I happened to come across this flight just now. I can’t figure out why they’d file and fly so low, FL280? There is nothing in the winds aloft charts that indicate to me that it should need to fly so low, and all the other flights going from ORD to AUS are flying at normal flight levels. This flight is 6000’ lower than any other flight from ORD to AUS.
Probably an RVSM (Reduced Vertical Separation Minimums) issue. Even though the flight was filed as a /Q.
How about a pressurization problem with the airplane?
Sounds like a good possibility. I don’t know about the MD-80’s but I know when one of the a/c units goes out on the 737’s they have to stay down low.
AA MD80’s are notorious for flying low. I was in the jumpseat in the MD80’s a lot during training in Dallas and the pilots were saying it doesn’t have the power to get up to 350 and higher and sometimes it can get to its destination faster if it flies lower. This is one reason why AA is dumping the Stupid 80’s.
I flew from St. Louis to Seattle in January on an AA MD-80 @ 16,000 feet. It was winter and that was the favorable altitude for winds. Several times per winter those flights will stop here (89nm from SEA) for fuel.
And given the fact that yesterday at FL300 the temperature charts were forecasting 10-15 degrees above standard across the route. The warmer than standard temps make it even more difficult to make power. If you add in a heavy load…a Super 80 ain’t so “super”…
In my flying last night, it was 13 degrees above standard at FL330. So the atmosphere was definitely warm. The forecast charts showed that one would have to go to the low 40’s to find standard temps, but we were making short hops so there was no reason to go that high.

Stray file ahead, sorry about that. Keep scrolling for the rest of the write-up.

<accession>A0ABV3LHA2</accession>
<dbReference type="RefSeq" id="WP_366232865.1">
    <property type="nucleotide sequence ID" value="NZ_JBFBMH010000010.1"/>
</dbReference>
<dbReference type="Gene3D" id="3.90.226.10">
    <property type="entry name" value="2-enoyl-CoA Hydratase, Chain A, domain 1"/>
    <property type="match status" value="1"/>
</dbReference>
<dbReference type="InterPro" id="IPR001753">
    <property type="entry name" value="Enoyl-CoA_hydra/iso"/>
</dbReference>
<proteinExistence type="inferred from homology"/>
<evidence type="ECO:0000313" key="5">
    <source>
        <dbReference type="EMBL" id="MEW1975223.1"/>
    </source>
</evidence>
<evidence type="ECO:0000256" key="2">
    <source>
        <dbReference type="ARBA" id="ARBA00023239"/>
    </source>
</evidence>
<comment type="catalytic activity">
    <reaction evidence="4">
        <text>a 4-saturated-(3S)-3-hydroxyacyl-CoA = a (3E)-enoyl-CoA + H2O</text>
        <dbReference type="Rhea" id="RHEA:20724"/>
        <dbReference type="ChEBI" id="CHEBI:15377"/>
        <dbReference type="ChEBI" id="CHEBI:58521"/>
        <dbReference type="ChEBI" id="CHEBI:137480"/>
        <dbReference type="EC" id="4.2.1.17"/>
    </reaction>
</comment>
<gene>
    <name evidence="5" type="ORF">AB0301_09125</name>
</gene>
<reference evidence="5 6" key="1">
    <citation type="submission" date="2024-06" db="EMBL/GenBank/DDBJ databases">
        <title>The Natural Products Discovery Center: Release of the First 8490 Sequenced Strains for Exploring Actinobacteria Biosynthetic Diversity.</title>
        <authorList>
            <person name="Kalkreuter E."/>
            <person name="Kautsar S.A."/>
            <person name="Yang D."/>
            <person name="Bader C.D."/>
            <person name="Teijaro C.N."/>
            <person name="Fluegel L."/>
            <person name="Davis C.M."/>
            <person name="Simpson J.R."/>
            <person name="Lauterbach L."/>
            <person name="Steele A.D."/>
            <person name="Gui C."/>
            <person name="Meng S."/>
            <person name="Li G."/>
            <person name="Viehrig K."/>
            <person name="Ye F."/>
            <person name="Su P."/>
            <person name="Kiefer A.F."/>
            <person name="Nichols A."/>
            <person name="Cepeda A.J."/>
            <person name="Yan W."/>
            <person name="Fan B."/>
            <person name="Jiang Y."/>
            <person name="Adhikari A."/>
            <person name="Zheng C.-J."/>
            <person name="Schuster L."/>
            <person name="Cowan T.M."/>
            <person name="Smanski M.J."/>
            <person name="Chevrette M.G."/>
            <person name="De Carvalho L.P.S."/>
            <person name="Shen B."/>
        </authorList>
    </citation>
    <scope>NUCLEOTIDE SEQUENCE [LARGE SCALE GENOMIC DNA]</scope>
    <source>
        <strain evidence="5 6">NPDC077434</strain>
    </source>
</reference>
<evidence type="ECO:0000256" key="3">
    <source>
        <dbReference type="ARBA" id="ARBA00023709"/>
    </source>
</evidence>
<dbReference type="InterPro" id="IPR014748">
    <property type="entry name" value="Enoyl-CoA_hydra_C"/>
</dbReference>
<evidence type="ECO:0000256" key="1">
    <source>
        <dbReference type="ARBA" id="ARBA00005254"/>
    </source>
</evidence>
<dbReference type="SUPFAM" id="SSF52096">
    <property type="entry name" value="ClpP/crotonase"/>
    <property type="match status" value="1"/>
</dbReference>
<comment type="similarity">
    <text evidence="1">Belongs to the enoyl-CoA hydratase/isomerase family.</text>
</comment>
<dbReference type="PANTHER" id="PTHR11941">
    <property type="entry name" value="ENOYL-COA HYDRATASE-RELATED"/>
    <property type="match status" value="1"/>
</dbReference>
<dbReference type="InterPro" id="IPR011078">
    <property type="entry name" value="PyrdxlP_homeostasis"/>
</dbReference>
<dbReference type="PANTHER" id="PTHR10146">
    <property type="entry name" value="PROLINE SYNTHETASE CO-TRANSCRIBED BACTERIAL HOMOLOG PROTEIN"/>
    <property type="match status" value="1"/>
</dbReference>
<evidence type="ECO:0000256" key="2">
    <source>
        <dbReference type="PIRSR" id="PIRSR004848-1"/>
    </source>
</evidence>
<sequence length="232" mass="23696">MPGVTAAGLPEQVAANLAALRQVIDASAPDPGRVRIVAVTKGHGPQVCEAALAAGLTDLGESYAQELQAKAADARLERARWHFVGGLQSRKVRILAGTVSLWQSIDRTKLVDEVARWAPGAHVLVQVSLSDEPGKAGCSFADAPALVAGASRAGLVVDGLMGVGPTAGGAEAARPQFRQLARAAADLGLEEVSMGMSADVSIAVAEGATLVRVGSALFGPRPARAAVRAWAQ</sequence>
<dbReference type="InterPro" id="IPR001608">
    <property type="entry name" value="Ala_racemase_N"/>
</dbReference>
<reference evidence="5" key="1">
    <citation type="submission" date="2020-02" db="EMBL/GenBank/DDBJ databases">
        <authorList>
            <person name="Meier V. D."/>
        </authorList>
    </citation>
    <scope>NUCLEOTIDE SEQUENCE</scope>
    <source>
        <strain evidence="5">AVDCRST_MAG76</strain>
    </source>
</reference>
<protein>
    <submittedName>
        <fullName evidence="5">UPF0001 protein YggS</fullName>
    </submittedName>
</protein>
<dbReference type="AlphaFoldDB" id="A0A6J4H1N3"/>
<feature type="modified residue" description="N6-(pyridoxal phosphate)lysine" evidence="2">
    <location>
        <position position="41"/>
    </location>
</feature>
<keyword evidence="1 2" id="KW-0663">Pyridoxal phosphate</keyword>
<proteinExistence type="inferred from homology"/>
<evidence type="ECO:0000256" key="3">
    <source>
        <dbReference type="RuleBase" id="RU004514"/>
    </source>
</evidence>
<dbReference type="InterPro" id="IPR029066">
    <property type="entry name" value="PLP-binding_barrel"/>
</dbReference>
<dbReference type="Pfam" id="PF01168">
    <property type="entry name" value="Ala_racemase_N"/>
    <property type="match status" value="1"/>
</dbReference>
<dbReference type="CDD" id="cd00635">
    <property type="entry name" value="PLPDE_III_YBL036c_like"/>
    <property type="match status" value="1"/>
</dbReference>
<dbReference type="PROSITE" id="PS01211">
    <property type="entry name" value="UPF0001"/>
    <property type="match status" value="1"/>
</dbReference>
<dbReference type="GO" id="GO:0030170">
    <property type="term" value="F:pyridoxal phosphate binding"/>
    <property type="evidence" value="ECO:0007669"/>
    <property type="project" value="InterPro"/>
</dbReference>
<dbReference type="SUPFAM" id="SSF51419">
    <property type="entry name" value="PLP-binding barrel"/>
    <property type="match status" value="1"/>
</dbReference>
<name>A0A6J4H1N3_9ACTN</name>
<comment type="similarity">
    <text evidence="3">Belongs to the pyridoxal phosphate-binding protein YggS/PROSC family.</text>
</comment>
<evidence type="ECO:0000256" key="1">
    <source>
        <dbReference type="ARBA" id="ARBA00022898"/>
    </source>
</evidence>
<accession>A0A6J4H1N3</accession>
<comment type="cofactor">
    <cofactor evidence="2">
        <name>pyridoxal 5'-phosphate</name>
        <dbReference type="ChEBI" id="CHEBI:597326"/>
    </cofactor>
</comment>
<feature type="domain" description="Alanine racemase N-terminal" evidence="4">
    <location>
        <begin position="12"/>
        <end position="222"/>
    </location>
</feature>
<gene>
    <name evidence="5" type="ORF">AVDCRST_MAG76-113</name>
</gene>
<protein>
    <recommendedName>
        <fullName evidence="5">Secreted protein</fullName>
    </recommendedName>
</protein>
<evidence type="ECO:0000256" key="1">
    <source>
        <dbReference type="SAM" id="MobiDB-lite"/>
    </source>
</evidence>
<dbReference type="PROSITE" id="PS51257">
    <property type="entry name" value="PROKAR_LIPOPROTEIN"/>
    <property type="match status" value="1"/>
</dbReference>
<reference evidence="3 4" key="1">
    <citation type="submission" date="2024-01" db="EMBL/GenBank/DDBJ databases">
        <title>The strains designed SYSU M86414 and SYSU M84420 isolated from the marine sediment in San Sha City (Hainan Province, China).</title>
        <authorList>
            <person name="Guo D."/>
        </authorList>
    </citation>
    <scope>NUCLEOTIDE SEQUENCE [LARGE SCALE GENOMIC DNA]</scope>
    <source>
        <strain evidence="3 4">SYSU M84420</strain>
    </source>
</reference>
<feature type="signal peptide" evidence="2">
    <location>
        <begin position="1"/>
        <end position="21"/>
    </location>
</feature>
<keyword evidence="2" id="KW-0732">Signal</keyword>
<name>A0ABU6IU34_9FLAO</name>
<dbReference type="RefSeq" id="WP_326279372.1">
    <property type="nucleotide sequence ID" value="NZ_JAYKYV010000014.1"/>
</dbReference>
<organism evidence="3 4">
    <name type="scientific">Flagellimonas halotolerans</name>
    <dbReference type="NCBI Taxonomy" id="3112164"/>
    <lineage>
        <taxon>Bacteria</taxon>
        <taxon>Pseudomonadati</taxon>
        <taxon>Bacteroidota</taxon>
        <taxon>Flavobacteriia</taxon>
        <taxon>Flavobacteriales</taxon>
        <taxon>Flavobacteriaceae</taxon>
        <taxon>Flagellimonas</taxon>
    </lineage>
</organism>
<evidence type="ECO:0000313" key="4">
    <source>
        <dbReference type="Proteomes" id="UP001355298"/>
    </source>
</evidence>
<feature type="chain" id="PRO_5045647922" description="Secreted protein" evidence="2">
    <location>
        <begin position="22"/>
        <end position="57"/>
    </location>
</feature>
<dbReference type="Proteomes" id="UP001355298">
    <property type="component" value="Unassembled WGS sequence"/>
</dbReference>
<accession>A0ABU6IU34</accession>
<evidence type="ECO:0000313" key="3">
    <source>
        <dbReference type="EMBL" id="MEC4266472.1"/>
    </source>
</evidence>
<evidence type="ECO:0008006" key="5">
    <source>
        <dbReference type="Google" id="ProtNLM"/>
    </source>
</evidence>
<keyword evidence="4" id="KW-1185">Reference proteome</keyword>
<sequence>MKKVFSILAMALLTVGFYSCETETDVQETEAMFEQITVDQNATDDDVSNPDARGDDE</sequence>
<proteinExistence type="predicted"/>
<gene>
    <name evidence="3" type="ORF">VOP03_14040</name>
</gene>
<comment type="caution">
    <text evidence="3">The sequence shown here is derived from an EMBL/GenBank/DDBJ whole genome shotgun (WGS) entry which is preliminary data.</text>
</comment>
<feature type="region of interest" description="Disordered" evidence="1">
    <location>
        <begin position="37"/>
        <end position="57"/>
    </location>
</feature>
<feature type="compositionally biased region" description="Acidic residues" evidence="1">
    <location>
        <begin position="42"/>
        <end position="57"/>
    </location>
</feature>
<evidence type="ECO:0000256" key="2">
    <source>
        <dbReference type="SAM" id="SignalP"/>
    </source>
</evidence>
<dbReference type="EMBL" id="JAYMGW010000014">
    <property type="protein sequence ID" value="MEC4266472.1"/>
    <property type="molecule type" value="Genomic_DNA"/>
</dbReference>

A RVSM issue…maybe. Or it could’ve been the temps. http://www.websmileys.com/sm/sad/533.gif
I did manage to find one today, departed KSAN, went directly to FL350 without stopping, and stayed there all the way until descent into KORD
I would guess it was a little lighter than a typical flight, since any extra cargo for the day went on earlier flights (which had filed for 310-330), but still that’s a good chunk of fuel for that trip.
Something else to consider is that AA still operates alot of older/earlier versions of the “Super 80”. Many of which were inherited from TWA. Those earlier airplanes have less powerful versions of the JT8D engine. Maybe the subject flight was one of those airplanes.
I wonder if this is one of the birds that the TSA damaged. IIRC, that involved pitot-static, which would affect the ability to fly into RVSM airspace.
Agree with AZ though – we were flying last night, and were at ISA +12 to 13 from Santa Fe to OKC. Heavy Super 82 might just have a problem with that in the higher flight levels…
Hi ya Chris… How things?
I believe that it was just Eagle RJ’s that the TSA knucklehead was climbing on.
Things are good – back in operation, and life is pretty good! I’m still waiting for a trip to SDL/PHX so that we can go out for a beer (actually, I’ll have to drink something else as I am allergic to beer – trust me, there’s tons of other things to drink )
I couldn’t remember the details of the story other than TSA damaged aircraft. Whoever their PR person is needs to be sacked – their justification for damaging aircraft and potentially placing pax lives at risk is laughable.
How’s things for you?
Just another day at the beach…
Beverage of choice it is! http://forum.digital-digest.com/images/smilies/1/5shots.gif
I look forward to it…